Carbon Balance of CO2-EOR for Net Carbon Negative Oil Classification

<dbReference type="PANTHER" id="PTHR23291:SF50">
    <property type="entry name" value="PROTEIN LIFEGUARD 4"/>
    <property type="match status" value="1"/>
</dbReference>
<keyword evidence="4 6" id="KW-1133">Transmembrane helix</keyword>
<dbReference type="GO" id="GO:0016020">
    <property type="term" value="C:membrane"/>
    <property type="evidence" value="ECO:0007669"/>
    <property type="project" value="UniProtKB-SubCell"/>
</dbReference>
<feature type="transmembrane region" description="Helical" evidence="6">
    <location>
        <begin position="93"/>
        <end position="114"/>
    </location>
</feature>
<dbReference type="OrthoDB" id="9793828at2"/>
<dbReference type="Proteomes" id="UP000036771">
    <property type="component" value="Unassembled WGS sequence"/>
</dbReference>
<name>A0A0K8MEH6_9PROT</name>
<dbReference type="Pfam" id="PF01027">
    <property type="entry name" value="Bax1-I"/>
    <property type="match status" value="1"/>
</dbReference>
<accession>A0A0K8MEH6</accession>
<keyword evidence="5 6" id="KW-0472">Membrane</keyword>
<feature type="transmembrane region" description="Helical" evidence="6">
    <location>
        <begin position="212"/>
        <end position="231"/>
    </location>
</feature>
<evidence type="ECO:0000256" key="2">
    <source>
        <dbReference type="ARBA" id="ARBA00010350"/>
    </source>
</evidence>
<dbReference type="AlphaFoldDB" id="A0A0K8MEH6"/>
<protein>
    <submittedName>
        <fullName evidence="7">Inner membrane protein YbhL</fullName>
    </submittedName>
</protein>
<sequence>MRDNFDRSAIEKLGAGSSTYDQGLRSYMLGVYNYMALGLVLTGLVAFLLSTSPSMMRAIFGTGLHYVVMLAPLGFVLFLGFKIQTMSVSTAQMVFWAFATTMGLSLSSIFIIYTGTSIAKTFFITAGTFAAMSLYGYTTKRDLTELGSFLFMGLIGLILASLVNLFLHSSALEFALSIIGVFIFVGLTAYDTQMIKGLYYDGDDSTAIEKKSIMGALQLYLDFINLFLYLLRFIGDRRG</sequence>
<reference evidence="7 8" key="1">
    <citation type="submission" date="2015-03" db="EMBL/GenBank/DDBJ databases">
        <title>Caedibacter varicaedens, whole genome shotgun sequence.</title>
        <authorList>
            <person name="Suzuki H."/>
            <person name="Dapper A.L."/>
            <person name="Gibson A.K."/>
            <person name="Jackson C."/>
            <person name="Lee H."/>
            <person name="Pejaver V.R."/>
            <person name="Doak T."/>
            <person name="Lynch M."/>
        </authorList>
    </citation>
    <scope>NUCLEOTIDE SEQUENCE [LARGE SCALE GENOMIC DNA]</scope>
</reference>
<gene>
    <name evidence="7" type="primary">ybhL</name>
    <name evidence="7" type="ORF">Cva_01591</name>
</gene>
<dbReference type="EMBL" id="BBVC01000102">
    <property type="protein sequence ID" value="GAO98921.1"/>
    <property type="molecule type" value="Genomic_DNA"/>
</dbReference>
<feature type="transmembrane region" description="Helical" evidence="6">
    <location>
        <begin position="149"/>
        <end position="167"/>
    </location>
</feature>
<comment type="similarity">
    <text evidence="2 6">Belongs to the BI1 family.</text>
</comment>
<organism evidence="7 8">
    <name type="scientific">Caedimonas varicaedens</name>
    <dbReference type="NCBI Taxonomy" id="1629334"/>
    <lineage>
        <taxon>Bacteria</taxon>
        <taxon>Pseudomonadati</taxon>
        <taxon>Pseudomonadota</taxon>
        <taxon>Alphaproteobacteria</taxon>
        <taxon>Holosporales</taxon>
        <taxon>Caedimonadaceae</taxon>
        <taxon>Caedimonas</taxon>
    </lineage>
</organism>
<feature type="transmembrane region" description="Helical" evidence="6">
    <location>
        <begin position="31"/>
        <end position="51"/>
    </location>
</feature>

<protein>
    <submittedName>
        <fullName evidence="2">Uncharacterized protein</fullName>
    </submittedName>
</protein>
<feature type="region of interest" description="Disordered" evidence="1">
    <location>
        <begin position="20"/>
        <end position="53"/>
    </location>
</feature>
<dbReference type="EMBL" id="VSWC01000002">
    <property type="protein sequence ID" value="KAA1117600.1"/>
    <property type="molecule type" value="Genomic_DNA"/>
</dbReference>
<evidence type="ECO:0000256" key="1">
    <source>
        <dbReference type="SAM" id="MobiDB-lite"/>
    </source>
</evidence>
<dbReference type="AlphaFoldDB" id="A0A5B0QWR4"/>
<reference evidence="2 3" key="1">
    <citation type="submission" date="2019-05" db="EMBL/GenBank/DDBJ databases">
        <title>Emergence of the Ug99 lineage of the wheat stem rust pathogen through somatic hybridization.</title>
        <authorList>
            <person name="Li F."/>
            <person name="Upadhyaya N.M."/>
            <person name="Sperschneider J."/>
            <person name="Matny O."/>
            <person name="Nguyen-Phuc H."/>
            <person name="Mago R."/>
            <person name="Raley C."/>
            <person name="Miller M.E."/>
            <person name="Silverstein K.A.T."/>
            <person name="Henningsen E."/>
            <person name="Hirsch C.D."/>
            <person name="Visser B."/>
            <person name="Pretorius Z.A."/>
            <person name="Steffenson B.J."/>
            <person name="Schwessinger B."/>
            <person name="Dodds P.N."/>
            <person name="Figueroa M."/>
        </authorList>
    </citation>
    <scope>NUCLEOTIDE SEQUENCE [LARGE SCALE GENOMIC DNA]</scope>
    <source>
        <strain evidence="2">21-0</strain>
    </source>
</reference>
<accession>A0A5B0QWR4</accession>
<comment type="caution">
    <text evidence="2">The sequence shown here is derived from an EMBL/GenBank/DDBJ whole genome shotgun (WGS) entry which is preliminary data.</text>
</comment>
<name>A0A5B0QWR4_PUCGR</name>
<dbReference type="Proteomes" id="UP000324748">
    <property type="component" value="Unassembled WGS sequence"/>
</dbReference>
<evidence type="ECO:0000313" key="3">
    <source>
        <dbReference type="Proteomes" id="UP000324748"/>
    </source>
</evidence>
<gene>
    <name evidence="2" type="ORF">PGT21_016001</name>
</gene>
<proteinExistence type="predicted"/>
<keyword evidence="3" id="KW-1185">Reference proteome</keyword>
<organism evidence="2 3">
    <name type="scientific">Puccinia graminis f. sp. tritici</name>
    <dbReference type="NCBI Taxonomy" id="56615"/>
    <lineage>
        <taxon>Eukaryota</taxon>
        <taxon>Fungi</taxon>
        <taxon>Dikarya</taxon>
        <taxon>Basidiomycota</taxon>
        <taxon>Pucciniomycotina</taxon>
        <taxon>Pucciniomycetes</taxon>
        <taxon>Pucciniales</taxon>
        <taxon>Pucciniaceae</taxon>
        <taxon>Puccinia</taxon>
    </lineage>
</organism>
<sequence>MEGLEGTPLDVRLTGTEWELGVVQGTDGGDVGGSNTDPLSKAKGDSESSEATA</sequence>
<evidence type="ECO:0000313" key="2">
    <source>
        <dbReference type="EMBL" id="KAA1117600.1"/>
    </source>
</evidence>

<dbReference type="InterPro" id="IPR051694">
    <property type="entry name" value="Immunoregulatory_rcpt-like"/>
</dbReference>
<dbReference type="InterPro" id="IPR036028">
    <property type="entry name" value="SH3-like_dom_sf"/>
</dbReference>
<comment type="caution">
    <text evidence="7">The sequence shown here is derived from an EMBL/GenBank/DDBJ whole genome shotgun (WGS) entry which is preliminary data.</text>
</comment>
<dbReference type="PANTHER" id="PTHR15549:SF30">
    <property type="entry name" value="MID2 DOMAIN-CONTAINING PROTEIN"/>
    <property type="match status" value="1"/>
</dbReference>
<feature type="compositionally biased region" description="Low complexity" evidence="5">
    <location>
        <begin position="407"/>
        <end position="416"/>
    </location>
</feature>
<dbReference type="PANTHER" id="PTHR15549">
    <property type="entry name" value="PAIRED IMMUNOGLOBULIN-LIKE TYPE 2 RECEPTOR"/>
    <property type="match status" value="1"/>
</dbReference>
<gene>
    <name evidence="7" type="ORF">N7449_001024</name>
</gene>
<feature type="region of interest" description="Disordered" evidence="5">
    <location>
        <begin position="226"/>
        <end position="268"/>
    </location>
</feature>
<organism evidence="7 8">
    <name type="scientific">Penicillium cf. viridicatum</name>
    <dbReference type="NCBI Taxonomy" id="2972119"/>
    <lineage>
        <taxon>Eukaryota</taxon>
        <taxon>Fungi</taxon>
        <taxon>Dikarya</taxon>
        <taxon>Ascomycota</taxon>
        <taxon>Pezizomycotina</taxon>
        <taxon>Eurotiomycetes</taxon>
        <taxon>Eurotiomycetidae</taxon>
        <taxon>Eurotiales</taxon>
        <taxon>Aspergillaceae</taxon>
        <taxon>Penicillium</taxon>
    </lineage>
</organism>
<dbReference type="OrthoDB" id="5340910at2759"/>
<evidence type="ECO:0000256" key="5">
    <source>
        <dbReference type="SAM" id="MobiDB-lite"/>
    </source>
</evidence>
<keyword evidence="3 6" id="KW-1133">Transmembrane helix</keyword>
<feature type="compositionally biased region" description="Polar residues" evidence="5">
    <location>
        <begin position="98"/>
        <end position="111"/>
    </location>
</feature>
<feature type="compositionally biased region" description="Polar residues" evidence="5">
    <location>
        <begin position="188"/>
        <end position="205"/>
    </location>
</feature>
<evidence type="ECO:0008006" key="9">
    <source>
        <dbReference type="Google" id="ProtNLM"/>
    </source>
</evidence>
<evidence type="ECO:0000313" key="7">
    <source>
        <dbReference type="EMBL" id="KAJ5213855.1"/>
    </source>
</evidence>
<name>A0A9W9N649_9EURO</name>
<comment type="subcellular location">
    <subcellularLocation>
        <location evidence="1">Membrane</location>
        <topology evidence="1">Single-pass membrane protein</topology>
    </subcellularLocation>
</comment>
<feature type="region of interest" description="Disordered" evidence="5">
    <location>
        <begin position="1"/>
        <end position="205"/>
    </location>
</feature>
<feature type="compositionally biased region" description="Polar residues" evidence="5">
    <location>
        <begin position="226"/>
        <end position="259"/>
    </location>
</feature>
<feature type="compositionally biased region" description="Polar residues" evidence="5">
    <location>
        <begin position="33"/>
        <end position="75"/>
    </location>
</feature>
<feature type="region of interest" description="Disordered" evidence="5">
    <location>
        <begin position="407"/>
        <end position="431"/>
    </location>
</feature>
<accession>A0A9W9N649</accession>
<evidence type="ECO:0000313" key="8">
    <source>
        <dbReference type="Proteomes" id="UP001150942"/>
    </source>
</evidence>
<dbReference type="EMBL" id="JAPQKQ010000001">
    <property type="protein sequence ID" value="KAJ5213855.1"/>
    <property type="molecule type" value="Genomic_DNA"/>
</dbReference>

The question of whether carbon dioxide enhanced oil recovery (CO2-EOR) constitutes a valid geologic carbon storage option has been frequently asked by the general public and environmental sectors. Through this technology, operational since 1972, oil production is enhanced by injecting CO2 into depleted oil reservoirs in order displace the residual oil toward production wells in a solvent/miscible process. For decades, the CO2 utilized for EOR has been most commonly sourced from natural CO2 accumulations. More recently, a few projects have emerged where anthropogenic CO2 is captured from industrial facilities and utilized for EOR. Even though CO2 is being captured and therefore prevented from entering the atmosphere, an argument exist as to whether EOR represents a valid option for greenhouse gas emission reduction. The common concern does not question whether CO2 geologic storage occurs or not during EOR, but whether the CO2 volumes stored in the oil reservoir are countered by the CO2 emissions associated with the processes throughout the entire value chain. We intend to answer some of these questions through a DOE-NETL funded study titled “Carbon Life Cycle Analysis of CO2-EOR for Net Carbon Negative Oil (NCNO) Classification”. NCNO is defined as oil whose carbon emissions to the atmosphere, when burned or otherwise used, is less than the amount of carbon permanently stored in the reservoir in order to produce the oil. In this study we develop and apply a universal methodology for estimating the carbon balance of CO2-EOR with the overarching objective of making the determination of whether the oil produced through the operation can be classified as NCNO. As the carbon balance of an EOR operation depends significantly on the volumes of CO2 ultimately stored in the formation, we consider multiple injection scenarios, such as direct CO2 injection (DI) and water alternating gas (WAG) at different ratios. In addition, we consider energy intensive components of the operation not typically included in carbon life cycle analyses and similar studies, such as surface fluid handling. A universal methodology for NCNO classification will certainly benefit CO2-EOR operations as there might be an economic impact if potential future regulations provide value to the emissions and/or storage of CO2.